Sending her to full day school like this seems like tossing a baby seal to the sharks. I know that is dramatic, but I can't shake it. Petrified.
Please see here this photo and tell me if you would allow this little human out into the cold, hard world on her own. NO. YOU WOULD NOT. UNLESS YOU ARE A BARBARIAN.
But herein lies one of my grand lessons of parenthood. If I can get ahold of this concept, we'll all be better off: expect a kid to fail, and they will fail. Expect that they can do great things, and they will.
It is just too hard to imagine
You see what is happening here. I am projecting. In fact, I can tell you right now that I just now couldn't write for like thirty seconds because I was biting my nails thinking about my own experience of starting school.
But Phinny is not me. I didn't have a particularly stellar time in grade school. I started and stopped at different schools almost every year, making me the perpetual New Kid. I was at times the Cootie Kid. I remember a lot of awkward, alone and different.
But Phinny is not me. She is bright, beautiful and doesn't feel the need to re-invent herself every semester to try and carve a comfortable niche time and time again. She has security. (And the latest in blingy girls gym shoes.)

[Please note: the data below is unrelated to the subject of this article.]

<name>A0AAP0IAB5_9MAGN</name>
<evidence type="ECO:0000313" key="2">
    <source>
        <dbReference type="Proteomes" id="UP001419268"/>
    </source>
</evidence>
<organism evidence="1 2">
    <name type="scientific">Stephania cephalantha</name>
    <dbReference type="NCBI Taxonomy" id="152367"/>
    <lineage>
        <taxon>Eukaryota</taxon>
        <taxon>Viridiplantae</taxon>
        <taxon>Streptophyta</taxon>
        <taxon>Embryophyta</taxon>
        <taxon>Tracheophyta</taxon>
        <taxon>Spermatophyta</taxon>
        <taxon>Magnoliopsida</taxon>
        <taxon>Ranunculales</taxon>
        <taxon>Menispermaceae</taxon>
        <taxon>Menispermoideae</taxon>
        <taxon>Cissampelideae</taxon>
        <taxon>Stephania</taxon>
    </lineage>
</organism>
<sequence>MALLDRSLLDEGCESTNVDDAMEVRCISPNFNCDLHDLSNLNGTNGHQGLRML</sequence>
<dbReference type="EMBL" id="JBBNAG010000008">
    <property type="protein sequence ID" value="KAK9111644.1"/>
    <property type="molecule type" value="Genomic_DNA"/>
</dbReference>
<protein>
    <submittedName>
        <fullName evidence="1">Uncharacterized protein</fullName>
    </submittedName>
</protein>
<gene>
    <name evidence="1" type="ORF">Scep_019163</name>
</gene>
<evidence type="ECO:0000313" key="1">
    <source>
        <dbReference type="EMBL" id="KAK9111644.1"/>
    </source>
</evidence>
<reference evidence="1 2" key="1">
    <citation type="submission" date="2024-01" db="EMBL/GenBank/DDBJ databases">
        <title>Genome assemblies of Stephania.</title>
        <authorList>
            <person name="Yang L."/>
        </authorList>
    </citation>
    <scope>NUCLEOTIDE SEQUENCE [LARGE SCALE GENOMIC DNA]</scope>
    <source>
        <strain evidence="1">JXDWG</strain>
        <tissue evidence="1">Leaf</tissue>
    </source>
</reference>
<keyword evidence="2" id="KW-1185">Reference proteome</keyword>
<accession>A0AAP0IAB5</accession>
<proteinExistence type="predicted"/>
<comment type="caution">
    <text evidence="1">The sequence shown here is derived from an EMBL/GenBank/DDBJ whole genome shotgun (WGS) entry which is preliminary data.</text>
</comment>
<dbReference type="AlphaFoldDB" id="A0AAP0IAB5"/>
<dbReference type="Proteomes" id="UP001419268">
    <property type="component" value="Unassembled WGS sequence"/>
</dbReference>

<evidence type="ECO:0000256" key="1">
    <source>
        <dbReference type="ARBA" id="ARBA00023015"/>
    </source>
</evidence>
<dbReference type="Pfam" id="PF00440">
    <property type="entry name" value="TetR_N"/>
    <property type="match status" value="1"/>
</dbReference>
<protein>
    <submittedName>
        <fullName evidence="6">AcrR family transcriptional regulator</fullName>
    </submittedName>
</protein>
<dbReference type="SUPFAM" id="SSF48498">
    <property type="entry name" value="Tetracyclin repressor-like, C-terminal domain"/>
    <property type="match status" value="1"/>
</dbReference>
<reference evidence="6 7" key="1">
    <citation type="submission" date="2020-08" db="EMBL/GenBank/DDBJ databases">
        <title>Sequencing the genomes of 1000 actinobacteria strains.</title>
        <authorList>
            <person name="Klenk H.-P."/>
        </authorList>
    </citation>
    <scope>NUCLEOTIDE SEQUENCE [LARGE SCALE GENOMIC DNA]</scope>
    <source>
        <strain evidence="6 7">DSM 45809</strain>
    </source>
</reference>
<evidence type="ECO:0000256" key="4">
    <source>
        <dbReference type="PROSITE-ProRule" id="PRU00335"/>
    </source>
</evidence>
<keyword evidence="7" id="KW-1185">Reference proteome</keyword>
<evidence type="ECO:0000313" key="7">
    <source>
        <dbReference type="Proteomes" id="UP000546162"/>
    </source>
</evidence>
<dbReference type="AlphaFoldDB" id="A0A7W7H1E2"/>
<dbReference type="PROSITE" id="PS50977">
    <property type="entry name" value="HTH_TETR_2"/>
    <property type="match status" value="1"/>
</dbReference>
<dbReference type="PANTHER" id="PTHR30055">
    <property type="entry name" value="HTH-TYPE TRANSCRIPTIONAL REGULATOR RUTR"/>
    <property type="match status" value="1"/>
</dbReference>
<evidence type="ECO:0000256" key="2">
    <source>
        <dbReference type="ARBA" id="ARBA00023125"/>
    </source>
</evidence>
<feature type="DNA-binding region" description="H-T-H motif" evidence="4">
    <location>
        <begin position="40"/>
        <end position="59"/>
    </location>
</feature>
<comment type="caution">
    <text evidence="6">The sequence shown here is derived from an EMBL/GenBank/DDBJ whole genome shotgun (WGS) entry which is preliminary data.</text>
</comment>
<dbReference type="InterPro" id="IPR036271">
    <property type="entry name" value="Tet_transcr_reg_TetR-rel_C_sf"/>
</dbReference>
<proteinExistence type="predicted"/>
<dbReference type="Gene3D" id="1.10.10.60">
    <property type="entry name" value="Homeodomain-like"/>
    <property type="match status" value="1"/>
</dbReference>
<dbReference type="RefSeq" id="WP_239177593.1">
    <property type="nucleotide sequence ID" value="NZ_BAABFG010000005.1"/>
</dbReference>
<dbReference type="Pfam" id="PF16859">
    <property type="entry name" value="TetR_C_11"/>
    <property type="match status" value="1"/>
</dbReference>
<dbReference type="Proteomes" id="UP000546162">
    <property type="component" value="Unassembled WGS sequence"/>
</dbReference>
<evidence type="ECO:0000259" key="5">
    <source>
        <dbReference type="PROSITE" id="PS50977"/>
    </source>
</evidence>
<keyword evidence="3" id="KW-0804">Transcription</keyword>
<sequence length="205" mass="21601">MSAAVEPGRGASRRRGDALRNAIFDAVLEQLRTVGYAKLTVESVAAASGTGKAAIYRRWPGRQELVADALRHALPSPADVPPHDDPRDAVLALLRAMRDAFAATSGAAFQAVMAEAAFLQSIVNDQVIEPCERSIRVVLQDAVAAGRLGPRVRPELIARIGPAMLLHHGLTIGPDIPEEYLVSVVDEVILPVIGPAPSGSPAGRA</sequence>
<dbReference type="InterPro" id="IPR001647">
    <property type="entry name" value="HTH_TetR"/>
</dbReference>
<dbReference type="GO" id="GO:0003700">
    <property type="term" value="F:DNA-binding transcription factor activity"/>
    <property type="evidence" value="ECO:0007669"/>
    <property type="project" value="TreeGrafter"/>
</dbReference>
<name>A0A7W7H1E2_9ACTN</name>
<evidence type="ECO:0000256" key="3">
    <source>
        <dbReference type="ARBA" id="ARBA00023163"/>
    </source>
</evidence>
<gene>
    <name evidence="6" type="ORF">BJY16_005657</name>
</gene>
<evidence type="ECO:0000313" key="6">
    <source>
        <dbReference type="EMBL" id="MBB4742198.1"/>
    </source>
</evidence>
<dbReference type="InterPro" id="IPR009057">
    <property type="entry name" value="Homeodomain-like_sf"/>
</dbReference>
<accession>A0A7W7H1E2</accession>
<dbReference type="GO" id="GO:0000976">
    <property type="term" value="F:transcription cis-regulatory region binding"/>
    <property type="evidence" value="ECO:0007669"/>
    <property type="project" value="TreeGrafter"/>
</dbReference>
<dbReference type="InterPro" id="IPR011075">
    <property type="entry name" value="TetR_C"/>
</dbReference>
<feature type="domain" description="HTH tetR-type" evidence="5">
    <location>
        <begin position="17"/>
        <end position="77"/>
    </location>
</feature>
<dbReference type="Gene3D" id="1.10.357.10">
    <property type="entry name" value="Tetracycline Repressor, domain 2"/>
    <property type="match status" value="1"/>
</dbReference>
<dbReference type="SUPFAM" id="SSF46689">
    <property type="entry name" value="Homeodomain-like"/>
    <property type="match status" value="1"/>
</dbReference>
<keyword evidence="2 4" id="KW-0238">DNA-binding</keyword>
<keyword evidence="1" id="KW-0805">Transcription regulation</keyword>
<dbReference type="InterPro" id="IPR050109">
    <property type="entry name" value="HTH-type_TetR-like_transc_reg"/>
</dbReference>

You know, everyone loved hating on Amy Chua for her book "The Battle Hymn of the Tiger Mother" a couple of years ago, but I found one concept in her parenting philosophy (a distinctly Chinese part, according to her) to resonate soundly. It's that we as parents tend to subconsciously believe that a child is likely to fail if we don't protect, bolster and prod them ever closer to the top. Chinese parenting takes the opposite view: that children are self-equipped to do well, and our energy would be better spent helping to guide them along what was given them in the first place- the right and the ability to achieve whatever they aim to achieve.
Okay, now there's a lot of parts of that book that taste real bad- the fact that Chua's kids never seemed to have one minute of fun EVER, and that what Chua's kids aimed to achieve were really the parents' dreams, BUT I want to just surgically adopt this one particular concept.
Phinny can handle it. She has surprised me at every turn. I was, like, one heinous slip-on-the-deck away from leaping into the pool during her swim lesson last week when she sputtered under for a nano-second, but then there she was, popping up out of the water, shaking it off and grinning like a fool- so proud of herself for not giving in to fear.
I wooted, clapped and yelled, "Go, Birdie!" The ever jaded lifeguard looked at me like I really have a long way to go. In letting go.
She's right. (Even though I think she's a stone cold bitch, bless her heart.)
Phinny's got moxie. Swagger. And wings and a Santa hat on top of a bear hat, as well as a chinese costume vest over a princess dress. Also ladybug bag full of whoop-ass.
So this summer I really have to kick it in. Steel myself for the start of school. Stop dreading the Fall. Start looking forward to the Rise.*
*(That little turn of phrase right there just sort of happened naturally. Was it too much? I'm sorry.)